You may have read the news reports about the convoy of up to 30 high performance sports cars that was recently escorted down the Garden State Parkway (NJ) to Atlantic City by two NJ State Troopers. According to the reports, the cars were traveling in excess of 100 mph! Makes of these cars included Porsche, Lamborghini, and Ferrari.
One may get the impression that all the people who drive these exotic sports cars are high on the “glittering rich” scale. As profiled in Stop Acting Rich, the glittering rich are those who display expensive artifacts and can afford them. They want to tell everyone of their substantial success. However, according to my national surveys of the high income/high net worth population, more often than not people who drive high performance sports cars are higher on the “car enthusiast” scale than on the glittering rich continuum. These car buffs have affection for cars that have extraordinary handling and engineering characteristics. Take George aka “Mr.Testarossa”, for example. He told me that when he drives his Ferrari from Chicago to Florida he never listens to the radio, IPod, etc. He just listens to the hum of the V 12 engine for entertainment!
There is another related myth, the Napoleon myth, about people who drive expensive sports cars. ” Oh, Porsche drivers. They need a car like that to compensate for their small stature. You know, 5’3″, 130 lbs.” According to my data, however, Porsche drivers are nearly all male, on average 5’10” and weigh approximately 185 lbs. In other words, they are nearly identical in physical stature to the typical male American millionaire.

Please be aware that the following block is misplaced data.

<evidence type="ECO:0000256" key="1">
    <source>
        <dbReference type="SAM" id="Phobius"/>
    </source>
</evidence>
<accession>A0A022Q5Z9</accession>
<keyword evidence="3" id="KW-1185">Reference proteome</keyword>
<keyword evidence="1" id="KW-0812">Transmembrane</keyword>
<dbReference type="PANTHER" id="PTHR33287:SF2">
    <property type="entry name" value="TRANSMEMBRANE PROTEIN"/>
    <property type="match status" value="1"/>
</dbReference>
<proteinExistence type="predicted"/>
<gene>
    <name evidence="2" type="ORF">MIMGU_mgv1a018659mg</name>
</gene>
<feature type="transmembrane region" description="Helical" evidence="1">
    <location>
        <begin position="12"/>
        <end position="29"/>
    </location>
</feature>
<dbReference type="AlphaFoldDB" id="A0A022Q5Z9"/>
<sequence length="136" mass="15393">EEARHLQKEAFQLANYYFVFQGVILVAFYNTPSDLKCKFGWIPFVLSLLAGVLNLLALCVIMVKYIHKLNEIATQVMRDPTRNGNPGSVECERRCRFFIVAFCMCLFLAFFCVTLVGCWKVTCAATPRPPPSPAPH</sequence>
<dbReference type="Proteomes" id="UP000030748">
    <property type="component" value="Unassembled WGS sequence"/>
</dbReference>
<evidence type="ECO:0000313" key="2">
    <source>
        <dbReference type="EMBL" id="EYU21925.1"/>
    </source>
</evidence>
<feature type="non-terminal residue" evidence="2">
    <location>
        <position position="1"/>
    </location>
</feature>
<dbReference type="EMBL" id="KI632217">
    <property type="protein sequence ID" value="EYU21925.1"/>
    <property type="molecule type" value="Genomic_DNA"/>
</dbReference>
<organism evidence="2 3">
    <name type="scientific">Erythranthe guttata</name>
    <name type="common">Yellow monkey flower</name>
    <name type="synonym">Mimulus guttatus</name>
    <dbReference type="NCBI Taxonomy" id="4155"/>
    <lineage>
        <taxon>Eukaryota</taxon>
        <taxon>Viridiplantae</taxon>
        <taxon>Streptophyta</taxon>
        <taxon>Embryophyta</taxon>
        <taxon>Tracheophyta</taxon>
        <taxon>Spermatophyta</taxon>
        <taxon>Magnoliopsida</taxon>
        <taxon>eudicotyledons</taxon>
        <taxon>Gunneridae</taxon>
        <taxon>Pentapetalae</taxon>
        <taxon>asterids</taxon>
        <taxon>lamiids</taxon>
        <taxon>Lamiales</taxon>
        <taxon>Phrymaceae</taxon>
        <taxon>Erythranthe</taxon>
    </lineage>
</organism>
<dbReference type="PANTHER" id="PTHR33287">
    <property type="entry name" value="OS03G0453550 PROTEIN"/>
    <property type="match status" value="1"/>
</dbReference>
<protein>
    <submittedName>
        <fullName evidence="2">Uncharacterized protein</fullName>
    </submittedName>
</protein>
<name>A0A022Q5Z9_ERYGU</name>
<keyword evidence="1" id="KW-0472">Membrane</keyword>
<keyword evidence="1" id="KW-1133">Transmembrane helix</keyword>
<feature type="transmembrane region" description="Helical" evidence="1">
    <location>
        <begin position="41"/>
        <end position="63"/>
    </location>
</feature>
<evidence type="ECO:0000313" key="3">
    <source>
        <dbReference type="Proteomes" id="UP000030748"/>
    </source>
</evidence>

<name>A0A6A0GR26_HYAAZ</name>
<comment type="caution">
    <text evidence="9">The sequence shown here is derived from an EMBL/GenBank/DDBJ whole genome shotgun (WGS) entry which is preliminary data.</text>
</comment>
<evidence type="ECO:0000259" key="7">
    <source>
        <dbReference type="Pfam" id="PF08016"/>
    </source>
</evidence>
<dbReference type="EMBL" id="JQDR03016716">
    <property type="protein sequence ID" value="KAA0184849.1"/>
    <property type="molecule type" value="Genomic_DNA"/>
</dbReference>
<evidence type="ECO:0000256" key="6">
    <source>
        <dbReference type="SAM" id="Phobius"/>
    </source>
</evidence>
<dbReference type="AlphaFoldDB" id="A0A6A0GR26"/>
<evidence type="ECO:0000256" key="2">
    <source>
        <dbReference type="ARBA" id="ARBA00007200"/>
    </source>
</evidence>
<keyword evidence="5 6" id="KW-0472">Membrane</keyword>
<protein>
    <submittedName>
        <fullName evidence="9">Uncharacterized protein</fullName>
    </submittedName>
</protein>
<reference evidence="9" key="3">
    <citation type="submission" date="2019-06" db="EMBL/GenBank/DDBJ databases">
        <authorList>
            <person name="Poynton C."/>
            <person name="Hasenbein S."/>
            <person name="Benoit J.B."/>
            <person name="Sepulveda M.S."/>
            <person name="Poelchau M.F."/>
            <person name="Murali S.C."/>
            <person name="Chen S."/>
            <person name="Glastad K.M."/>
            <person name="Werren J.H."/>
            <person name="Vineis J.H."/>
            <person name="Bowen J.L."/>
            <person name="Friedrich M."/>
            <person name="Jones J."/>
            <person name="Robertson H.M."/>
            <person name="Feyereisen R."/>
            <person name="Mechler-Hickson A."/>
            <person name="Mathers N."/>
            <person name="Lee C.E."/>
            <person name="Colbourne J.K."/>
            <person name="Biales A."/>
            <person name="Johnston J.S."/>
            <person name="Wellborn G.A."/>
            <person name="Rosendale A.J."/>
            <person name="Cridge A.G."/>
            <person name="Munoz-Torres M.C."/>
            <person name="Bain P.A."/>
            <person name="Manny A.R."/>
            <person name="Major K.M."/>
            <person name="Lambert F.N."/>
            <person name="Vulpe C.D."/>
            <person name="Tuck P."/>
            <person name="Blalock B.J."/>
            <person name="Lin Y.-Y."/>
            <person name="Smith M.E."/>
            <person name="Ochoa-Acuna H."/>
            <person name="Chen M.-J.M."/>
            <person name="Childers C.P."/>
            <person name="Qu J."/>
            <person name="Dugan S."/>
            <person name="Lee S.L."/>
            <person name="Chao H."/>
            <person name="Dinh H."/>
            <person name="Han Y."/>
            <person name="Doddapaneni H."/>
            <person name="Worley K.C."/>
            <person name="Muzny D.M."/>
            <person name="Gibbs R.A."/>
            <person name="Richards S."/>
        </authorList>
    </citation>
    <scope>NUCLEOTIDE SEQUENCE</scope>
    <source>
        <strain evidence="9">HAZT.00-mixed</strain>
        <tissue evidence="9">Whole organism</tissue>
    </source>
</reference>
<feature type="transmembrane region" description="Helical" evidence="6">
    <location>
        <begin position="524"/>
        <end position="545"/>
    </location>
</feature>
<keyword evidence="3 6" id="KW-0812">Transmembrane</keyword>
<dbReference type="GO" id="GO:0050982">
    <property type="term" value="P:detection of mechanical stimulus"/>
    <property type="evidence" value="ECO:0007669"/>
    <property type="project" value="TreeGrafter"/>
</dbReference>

3 thoughts on “Drivers of High Performance Sports Cars: Enthusiasts or Show Offs?”
Actually, it is not that people that drive a Porsche are short in the way you mention.
Porsche driver here: 5’11, 165 — also a PAW, albeit at the somewhat lower end of that scale. Having read to “Stop Acting Rich,” I had a very hard time reconciling my lifestyle, spending habits and personality with the profile of sports car drivers/enthusiasts featured therein.
Good to hear there is another aspect to this that wasn’t covered.
I have no second-home, no boat, can’t name a fine wine, wear a cheap watch to match my cheap haircut — but, ah, my little car (bought quite used) is the guilty pleasure for which I feel no guilt.
I think the correct response to Emily here is that her comments must be based on extensive field testing!